author = "Gilad Segev and Cheryl Stafford and John Kirby and Cowgill, {Larry D}",
year = "2019",
month = "1",
day = "1",
doi = "10.1111/jvim.15490",
language = "English (US)",
journal = "Journal of Veterinary Internal Medicine",
issn = "0891-6640",
publisher = "Wiley-Blackwell",

}

TY - JOUR

T1 - Sequential changes in urine production, glomerular filtration rate, and electrolyte excretion after mannitol administration

AU - Segev, Gilad

AU - Stafford, Cheryl

AU - Kirby, John

AU - Cowgill, Larry D

PY - 2019/1/1

Y1 - 2019/1/1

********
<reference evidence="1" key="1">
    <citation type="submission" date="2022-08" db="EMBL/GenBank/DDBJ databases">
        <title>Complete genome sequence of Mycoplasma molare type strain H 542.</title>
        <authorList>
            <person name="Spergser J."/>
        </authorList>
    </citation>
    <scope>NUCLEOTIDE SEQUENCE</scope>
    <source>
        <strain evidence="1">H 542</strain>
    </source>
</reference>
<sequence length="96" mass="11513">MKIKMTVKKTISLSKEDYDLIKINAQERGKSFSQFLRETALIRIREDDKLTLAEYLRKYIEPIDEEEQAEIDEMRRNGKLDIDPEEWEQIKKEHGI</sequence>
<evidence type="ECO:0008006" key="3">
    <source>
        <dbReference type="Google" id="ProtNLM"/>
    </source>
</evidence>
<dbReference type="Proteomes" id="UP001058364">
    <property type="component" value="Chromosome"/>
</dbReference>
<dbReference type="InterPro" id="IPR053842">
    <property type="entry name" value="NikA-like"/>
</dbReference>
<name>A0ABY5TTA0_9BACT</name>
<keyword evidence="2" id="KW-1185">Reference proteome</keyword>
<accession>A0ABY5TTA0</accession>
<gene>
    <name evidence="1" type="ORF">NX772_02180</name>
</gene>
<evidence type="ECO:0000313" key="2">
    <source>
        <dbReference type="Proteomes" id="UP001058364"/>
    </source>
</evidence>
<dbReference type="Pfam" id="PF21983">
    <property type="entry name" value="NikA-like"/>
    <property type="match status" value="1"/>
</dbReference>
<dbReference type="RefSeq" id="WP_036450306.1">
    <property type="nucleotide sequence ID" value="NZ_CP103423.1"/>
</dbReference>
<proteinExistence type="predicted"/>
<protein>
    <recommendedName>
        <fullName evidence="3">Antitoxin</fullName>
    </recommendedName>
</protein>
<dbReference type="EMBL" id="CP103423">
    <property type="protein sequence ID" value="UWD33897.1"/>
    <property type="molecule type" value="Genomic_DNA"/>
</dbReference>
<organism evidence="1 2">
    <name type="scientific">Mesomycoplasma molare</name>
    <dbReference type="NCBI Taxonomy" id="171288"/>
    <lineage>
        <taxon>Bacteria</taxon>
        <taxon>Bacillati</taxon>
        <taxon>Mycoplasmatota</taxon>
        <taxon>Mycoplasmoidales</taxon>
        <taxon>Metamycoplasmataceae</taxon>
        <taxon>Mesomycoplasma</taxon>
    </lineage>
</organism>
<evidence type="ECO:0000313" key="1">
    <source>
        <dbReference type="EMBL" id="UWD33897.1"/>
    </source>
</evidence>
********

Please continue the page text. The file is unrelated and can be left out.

N2 - Introduction: Acute kidney injury (AKI) leading to severe uremia is associated with high morbidity and mortality. Mannitol is an osmotic diuretic, widely used in the management of AKI, both as a bolus injection and as a constant rate infusion (CRI). Objectives: To determine the plasma concentration of mannitol after a bolus injection and CRI at the recommended dosages, and to assess the effect of mannitol on renal function variables including urine production, glomerular filtration rate (GFR), and solute excretion. Methods: Prospective cross-over design study, using 6 healthy dogs. Each dog underwent 3 protocols with at least a 7-day washout period between protocols. The first protocol included bolus injection of mannitol, the second protocol included bolus injection followed by CRI of mannitol and the third protocol (control) included injection of 5% dextrose in water (D5W). Urine production, GFR, and fractional excretion (FE) of solutes were measured for 10 hours. Results: For all protocols, urine production significantly (P <.001) increased after bolus injection, but no significant difference in urine production or GFR was observed among the treatment groups. Mannitol injection increased the FE of sodium and urea nitrogen, but these effects were short-lived. Conclusions: Mannitol has minimal effect on urine production and GFR but does increase FE of urea nitrogen and sodium, immediately after bolus injection. Constant rate infusion at a conventional dosage of 1 mg/kg/min cannot maintain these effects in dogs with normal renal function, because mannitol concentration decreases rapidly.